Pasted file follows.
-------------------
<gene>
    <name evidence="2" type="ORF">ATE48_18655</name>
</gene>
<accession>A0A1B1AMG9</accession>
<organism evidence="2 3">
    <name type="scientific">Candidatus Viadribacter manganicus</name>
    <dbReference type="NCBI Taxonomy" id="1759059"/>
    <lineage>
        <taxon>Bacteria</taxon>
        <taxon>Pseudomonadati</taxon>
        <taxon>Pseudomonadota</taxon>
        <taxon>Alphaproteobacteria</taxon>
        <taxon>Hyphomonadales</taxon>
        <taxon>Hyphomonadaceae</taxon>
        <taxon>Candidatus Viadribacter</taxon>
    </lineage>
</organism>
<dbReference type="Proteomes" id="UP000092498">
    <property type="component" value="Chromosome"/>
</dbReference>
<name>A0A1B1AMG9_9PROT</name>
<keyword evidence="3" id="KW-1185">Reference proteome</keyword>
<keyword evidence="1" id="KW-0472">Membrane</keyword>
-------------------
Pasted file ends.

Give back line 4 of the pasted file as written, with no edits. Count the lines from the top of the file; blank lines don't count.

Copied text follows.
<accession>A0A1B1AMG9</accession>